Faith Under Fire: A Despicable Victory Over Religious Rights in America

Dias, who says she is a Christian, presumably thinks that engaging in sexual relations outside of marriage, having and lying about an ongoing homosexual relationship, having a friend donate his sperm to as if she were borrowing a cup of sugar, and violating an employment contract are all the actions of a “Christian woman” who “follows the Bible.”

“You didn’t have the slightest idea?” the Cincinnati Enquirer quotes the Archdiocese’s lawyer, Steve Goodin, asking Dias. “You thought there wouldn’t be a problem in Catholic doctrine that a gay woman was going to have a child with a gay man, outside of wedlock, by means of artificial insemination?”

There doesn’t seem to be a contest about Dias violating her contract — she did. The matter at hand is whether she should have been fired for doing so. Commenters on web sites that carry the story are having a field day with that (“Bet that’s the same contract that would have her stoned to death if she went to church during her period,” one person wrote. “This is the Catholic church we’re talking about. They cover up more crap on a daily basis than my dogs do,” wrote another. “The woman may have been a naive, believing her employer might’ve actually entered the 20th century,” wrote a third — all on the same site!) but legally, it seemed to be pretty cut and dried.

The verdict came late Monday and the news reports, though picked by media outlets around the English-speaking world, were light on details. Without seeing details of the jury’s findings, it’s not possible to say why they made their decision.

One clue is that much of the trial focused on the details of the firing. As mentioned above, firing a woman merely for being pregnant is illegal. However, morals clauses that prohibit out-of-wedlock pregnancy and other sexual actions are not illegal, as long as an employer applies them equally to men and women. If Dias argued and proved that male teachers in the Cincinnati Catholic schools network are known to have children outside of marriage and/or to have used artificial insemination within their marriages without being fired for it, that would have been a case for gender discrimination, or that for her being singled out in particular for some other reason.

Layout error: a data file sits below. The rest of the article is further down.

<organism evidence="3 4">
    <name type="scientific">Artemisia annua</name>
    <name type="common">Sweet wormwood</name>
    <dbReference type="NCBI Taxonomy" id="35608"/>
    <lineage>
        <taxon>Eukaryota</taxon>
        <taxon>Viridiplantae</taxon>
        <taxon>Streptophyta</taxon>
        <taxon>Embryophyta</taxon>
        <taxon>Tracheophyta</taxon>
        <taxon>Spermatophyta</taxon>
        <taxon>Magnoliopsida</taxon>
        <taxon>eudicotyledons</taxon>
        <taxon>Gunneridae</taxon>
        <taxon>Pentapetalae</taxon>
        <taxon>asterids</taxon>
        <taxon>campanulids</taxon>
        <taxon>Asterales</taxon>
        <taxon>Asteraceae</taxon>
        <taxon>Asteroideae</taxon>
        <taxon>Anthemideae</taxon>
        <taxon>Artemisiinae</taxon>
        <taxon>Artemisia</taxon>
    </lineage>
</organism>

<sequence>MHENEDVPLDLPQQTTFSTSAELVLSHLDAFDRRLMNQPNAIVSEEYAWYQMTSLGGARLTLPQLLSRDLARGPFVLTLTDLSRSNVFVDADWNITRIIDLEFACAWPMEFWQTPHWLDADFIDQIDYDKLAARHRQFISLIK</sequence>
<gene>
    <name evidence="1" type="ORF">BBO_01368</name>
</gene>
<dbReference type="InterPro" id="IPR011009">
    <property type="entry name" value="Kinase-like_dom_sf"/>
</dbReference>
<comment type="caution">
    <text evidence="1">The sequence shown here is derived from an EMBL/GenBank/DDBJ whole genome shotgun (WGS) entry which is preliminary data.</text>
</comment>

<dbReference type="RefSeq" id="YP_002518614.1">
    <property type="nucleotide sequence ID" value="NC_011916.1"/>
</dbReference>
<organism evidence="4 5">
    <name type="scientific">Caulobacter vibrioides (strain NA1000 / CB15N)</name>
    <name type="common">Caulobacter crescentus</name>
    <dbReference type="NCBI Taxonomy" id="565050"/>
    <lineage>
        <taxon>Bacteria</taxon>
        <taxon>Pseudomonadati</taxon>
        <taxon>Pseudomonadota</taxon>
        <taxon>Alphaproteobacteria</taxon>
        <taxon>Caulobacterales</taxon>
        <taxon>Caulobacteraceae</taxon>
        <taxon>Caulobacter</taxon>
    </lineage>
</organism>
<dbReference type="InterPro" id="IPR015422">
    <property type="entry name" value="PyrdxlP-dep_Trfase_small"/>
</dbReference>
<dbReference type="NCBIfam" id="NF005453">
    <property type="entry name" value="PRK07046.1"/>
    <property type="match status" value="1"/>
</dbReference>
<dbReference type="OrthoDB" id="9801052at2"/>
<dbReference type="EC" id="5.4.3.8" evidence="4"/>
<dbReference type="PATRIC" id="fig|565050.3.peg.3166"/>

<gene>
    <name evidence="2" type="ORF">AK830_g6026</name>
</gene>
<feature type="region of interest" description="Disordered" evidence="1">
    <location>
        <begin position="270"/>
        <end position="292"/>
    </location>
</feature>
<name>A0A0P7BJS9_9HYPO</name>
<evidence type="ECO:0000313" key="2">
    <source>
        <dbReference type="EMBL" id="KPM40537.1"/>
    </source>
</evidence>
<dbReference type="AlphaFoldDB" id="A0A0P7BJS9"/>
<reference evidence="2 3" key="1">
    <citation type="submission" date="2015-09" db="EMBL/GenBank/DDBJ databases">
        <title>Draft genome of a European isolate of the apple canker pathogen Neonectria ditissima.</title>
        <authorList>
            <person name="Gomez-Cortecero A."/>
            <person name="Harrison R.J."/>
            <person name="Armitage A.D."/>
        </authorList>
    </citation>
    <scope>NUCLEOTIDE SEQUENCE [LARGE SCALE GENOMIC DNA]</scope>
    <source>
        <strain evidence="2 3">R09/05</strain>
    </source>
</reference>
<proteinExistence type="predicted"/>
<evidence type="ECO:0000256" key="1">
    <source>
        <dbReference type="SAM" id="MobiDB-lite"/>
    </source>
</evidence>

Except. Except that this case should never have gone to trial in the first place, because Christa Dias was a ministerial employee.

This concept baffles some people. As evidenced in the newspaper and web site comment boxes, many people don’t see why a Catholic school employee who is not Catholic should have to abide by Catholic rules, even if she agrees to do so in writing. Others, like Judge Spiegel, don’t think that someone who teaches anything but religion can be considered a “minister.”

But it’s simple: Government is not supposed to decide who ministers for a religion, that’s the religion’s job. Judges are not supposed to say who is and who is not a ministerial employee, the church (or synagogue, or mosque, or ashram) is. And religions have the right to expect their ministerial employees to teach and live their religious beliefs. For that reason, ministerial employees are exempt from some discrimination laws that would otherwise compel religious organizations to keep ministers they determined unfit to minister.

In this case, the employers were the two schools who hired Dias. All teachers and support staff at a Catholic school are ministers in some sense, whether or not they teach religion. They represent the Catholic Church and are supposed to model Catholic life. When parents send their children to a Catholic school, they don’t say, “I expect the religion teachers to be good models for my children, but I the math, science, and English teachers can be ‘sister wives’ or coven leaders — what do we care?’”

Judge Spiegel has taken far too narrow a view of what a church is, and who a minister is. Like officials at the Department of Health and Human Services, who maintain that only a person who teaches a religion or performs its rites can be considered a religious employee, Judge Siegel mistakes the rites of a religion with the religion itself. In this view, almost everything a church does other than hold services or teach religion class is considered secular — and only secular.

Pages: 1 2 3

By

Gail D. Finke is an author and mother living in Cincinnati, where she writes for The Catholic Beat at Sacred Heart Radio.

Subscribe to CE
(It's free)

Go to Catholic Exchange homepage

MENU